Your cleat position and tension are important. Take the time to set your cycling shoes up for your ride comfort and performance. The cleats on the ball of your foot should be directly in line with the axis of the pedal for best power output when you ride. If the cleats are too far forward you place extended tension on your big toe, over flexing your plantar fascia and causing that arch tension. Clip pedals are a big cause of issues here so if you are using clips, consider a change and you should see instant results. 

Well set up cleats, as well as correct bike set-up and cycling position will make all the difference for a comfortable and well supported ride. 

3. Exercise 

As always, warm up and stretching exercises for any sport are so important, we really can’t say that enough. Here are some fantastic exercises specifically to help prevent and reduce foot pain for cyclists by increasing strength and flexibility of that arch tissue. You are best to complete these very quick and easy exercises just before, and immediately after you ride as well as the day after your ride (when foot pain tends to set in). 

Toe Stretch

Use a book to help with this stretch. With your left foot, step back and extend your left toes up on a raised platform. Your left knee will be straight and your forward (right) knee bent. Keep both heels firmly on the floor. You should feel the stretch in your left calf and arch. Hold for 30 seconds and repeat three times on each leg. You may need to increase the size of the block to get a better stretch. 

Ball Massage

The best ball to use is a Foot Rubz massage ball, however, a tennis ball or a ball of similar size will work just as well. This movement helps relieve tension and soreness from the foot arch. You can complete this technique standing or sitting, depending on how much pressure you would like to apply to the sore area. Place the arch of your foot on the ball and slowly roll in a forward and backward motion for two minutes. You can also use this technique to relieve tension or soreness in the inner, outer or middle sections of the arch. Repeat as desired.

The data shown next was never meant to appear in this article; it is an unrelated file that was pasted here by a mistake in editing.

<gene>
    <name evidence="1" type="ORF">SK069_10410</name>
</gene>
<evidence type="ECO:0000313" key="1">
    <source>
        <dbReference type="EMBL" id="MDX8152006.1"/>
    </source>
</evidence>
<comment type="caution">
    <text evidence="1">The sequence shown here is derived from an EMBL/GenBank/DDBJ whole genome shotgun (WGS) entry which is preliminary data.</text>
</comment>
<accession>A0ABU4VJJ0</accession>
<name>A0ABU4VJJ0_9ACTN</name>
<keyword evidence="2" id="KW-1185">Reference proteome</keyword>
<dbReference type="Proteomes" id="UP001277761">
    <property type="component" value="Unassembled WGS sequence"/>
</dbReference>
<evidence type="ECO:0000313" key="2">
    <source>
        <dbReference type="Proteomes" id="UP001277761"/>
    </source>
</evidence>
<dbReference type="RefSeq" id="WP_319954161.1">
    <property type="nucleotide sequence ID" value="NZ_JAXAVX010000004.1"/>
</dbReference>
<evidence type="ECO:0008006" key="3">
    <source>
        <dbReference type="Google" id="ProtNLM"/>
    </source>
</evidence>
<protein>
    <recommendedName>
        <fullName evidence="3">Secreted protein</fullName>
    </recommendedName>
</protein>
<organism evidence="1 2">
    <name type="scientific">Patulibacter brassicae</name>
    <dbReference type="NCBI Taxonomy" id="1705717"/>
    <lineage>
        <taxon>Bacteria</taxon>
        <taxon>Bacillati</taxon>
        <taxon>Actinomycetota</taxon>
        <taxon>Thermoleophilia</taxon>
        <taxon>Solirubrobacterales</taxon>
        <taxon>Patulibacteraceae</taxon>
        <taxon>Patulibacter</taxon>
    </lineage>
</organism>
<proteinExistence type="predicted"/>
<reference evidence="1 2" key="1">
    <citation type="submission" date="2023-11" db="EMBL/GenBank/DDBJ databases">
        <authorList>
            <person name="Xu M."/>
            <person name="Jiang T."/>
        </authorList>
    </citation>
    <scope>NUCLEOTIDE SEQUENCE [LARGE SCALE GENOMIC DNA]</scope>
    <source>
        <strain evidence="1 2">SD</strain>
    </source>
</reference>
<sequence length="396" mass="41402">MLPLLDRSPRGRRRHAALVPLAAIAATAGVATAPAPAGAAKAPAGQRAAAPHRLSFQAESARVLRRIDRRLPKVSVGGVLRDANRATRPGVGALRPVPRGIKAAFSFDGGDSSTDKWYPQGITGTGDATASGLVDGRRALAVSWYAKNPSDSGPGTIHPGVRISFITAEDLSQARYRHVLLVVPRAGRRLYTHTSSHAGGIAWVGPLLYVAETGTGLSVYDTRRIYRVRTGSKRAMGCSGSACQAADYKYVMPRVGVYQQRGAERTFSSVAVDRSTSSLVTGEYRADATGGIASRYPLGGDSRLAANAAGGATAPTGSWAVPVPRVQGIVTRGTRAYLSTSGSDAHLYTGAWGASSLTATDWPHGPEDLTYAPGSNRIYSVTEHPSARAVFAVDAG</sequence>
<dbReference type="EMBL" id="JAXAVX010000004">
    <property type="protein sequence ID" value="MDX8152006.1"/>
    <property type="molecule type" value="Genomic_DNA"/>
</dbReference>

Sagittal Rocker 

This strengthening exercise is designed to be completed barefoot. 

Stand with feet together and step forward on one leg. As you step lift your toes, so your heel touches down first. Press to the floor firmly and roll your weight to the ball of your foot, again, keep the pressure firm. Continue rolling forward over your big toe and push off from the toe, at the same time transferring your weight to the other leg. Stay on the same foot to reverse the move. Place the big toe down, roll to ball of your foot, then the heel. Continue the forward back roll on one foot for a minute then switch to the opposite leg. 

More Help 

If you find that none of these techniques help to reduce your foot pain, book in and see a professional podiatrist, physiotherapist or osteopath who can check for underlying issues with your hips, pelvis or feet that might be causing issues. If you are issued with insole orthotics, be sure to find a comfortable fit with your bike shoes and wear them when you cycle. 

Being foot loose and fancy free on the bike? That’s freedom!